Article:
We all went to Bewl Water. Three adults, two kids and some scooters. It’s a man made reservoir in Kent. They flooded a small area to make it, including some empty houses. It holds enough water for 200 million people. We might need it before long. We went there for a walk, but we really didn’t cover much ground. My Fitbit hasn’t come close to minimum distance and we were outside for hours. Having two kids along with you slows you down considerably. One of them always needs the loo or they’re tired or arguing or upset about something or hungry. Sometimes they get absorbed in something for a bit but it rarely involves walking. It mostly involves repetition.

We had a good twenty minutes of throwing stones into the reservoir, a fair amount of time on slides that are utterly pointless being made out of sticky stuff on purpose, and a lot of time carrying scooters because they don’t work on wet grass, but we had to bring them with us. I don’t know how people have these creatures every day. They’re delightful in small doses, but exhausting over the course of a whole day. Right now we are all enjoying a moment of peace on the sofa. The eldest is doing her homework on my leg. The youngest is absorbed in My Talking Tom. Gemma is reading her book, James is lighting the fire. It’s all rather peaceful and comfortable here in this sleepy village, and this pleasant and warm home.

We went for a pub lunch and heard slow-talking men in their fifties toasting “The end of the European Union.” Definitely in Kent now. I had a pint of Guinness and a prawn linguini, and thought about how easy its been for me to accept short term work in Amsterdam and Croatia and Germany and France over the years. Those jobs have kept me going. Then we went to Lidl for some affordable food. Who can predict what will change when the last few wheels stop bouncing around in this internationally observed slow motion car crash. But I hope that sort of thing will still be possible for myself and other British actors. I don’t feel like toasting it though. Leave that to Putin and those slow moving men.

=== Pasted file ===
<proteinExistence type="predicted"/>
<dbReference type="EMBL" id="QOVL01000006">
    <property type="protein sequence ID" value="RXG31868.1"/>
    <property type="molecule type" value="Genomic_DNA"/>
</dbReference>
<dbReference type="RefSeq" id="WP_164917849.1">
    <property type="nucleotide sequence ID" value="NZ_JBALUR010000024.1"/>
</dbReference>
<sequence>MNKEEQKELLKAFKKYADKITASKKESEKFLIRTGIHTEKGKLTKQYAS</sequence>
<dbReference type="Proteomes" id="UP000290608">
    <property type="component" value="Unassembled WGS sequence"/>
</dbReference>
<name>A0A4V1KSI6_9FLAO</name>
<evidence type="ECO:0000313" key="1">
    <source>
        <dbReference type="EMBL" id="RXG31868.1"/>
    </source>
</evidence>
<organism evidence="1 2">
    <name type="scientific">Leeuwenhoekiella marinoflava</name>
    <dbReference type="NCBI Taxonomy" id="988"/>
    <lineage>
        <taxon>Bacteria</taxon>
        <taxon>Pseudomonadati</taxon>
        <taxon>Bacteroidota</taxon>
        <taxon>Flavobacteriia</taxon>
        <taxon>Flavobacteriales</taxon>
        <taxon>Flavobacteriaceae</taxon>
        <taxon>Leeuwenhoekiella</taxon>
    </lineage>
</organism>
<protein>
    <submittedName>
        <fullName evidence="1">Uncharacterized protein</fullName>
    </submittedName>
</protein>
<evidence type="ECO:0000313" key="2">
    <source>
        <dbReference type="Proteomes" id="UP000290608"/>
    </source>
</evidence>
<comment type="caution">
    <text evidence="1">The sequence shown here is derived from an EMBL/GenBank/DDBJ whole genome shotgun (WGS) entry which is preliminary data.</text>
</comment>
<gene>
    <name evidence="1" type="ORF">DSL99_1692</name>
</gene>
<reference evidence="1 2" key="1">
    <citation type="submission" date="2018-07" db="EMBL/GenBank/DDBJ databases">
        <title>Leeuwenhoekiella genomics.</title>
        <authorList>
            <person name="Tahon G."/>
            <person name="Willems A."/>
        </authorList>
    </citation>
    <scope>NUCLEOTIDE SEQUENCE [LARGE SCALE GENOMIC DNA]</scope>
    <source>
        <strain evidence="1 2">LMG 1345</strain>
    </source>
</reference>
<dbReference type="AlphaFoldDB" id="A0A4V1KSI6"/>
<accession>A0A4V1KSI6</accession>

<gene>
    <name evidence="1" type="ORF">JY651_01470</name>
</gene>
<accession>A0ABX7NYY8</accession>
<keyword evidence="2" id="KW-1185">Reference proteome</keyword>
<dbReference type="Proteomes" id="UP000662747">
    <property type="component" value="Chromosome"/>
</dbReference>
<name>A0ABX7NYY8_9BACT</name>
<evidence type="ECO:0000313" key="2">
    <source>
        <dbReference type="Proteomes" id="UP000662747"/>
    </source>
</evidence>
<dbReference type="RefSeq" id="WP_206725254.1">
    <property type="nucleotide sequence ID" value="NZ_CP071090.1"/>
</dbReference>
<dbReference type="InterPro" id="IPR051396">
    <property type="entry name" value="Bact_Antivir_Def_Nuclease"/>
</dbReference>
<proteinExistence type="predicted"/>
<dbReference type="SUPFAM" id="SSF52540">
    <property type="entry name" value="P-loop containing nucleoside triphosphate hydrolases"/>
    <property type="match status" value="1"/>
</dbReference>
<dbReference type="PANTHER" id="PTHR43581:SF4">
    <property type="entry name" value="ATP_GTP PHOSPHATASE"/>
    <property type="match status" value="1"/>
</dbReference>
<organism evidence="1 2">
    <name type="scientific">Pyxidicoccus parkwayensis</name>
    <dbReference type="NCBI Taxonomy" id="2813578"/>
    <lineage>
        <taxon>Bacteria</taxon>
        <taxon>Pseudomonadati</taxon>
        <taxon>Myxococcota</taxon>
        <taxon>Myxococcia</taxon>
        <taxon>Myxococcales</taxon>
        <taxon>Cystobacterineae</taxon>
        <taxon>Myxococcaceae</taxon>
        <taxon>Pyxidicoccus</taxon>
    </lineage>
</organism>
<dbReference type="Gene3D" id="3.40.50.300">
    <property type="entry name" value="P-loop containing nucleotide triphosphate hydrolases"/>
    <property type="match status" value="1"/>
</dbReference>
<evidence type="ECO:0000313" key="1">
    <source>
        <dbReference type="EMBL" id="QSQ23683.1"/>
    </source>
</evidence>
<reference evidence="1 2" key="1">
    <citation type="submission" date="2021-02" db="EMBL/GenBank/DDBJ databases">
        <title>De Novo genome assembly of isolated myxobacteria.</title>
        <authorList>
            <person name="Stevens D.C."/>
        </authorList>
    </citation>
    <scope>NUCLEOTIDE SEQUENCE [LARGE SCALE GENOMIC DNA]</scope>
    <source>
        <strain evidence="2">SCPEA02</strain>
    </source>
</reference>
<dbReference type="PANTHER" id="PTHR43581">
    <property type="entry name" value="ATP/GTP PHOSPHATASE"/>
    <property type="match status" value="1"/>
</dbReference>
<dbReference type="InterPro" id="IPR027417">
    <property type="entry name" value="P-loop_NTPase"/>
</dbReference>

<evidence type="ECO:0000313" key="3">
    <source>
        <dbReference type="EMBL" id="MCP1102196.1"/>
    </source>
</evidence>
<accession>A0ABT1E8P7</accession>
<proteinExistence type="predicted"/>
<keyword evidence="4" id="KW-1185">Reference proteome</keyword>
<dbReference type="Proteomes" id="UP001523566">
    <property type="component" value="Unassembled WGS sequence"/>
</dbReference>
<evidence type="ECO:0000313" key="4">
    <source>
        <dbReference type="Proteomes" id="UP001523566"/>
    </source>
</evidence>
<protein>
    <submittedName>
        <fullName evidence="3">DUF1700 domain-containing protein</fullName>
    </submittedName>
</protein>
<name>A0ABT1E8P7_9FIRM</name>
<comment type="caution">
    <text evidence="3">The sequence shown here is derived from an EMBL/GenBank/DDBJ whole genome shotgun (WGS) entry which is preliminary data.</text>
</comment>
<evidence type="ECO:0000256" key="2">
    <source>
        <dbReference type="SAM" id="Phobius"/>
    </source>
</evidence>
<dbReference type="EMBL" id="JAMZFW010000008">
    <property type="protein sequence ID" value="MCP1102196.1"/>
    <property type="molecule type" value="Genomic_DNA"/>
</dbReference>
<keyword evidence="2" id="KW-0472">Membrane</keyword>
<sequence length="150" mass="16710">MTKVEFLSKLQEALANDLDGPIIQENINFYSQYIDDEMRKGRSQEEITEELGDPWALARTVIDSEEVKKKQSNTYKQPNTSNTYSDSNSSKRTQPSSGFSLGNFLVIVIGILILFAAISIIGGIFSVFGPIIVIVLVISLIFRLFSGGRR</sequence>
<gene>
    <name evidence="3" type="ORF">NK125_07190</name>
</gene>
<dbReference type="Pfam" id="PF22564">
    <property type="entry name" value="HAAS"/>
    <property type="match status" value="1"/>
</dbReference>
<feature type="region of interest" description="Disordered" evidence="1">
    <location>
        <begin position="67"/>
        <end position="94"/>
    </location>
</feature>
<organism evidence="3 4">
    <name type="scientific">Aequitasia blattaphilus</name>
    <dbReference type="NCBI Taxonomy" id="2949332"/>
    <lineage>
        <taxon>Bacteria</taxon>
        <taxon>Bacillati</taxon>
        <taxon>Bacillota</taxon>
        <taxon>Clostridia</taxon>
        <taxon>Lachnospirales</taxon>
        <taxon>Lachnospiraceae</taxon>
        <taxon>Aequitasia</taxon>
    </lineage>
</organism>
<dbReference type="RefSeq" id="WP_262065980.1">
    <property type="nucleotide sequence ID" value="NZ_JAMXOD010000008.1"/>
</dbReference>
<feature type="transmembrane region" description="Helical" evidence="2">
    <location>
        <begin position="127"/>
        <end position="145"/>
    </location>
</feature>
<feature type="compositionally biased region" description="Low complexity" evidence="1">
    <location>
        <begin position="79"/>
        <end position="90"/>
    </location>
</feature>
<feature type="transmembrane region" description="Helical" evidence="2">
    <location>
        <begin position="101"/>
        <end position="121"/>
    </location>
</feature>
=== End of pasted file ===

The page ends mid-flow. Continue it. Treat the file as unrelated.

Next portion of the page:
We have moved on to Waffle the Wonder Dog in terms of children’s shows. It’s mildly distracting as my friend James Merry plays the dad, plus sings the song. I keep seeing him pop up. He’s a lovely man. Right now he’s trying to get a dog through a hole in a home on telly next to me. The kids are rapt. He actually looks like he’s enjoying himself too. He’s doing a good job. I like seeing mates pop up in lucrative ongoing gigs, especially when we have shared the same dayjobs. Reminds me how quickly things can change in this delightful arbitrary profession. You never know where you’ll end up even in a few months. Two years ago today I impulse booked the two months in LA which led to the inception of this blog. Since then everything has changed internally. I’m very much looking forward to this year…


It’s more or less exactly midnight. I’m in Crowborough, East Sussex. Hal, my Godson, is asleep upstairs. He’s 4. I’ve just had a beautiful evening with the parents.

When I was asked to be a formal Catholic Godfather I was surprised. I don’t have a great history with the Catholic faith, my mother being excommunicated and all. The priest at the ceremony made me renounce Satan and all of his works and all of his false promises. He was much more severe with me than the Godmother almost as if he was worried I wasn’t the renouncing type. He has been told I was an actor. Perhaps he thought I commune with spirits. Perhaps he’s right.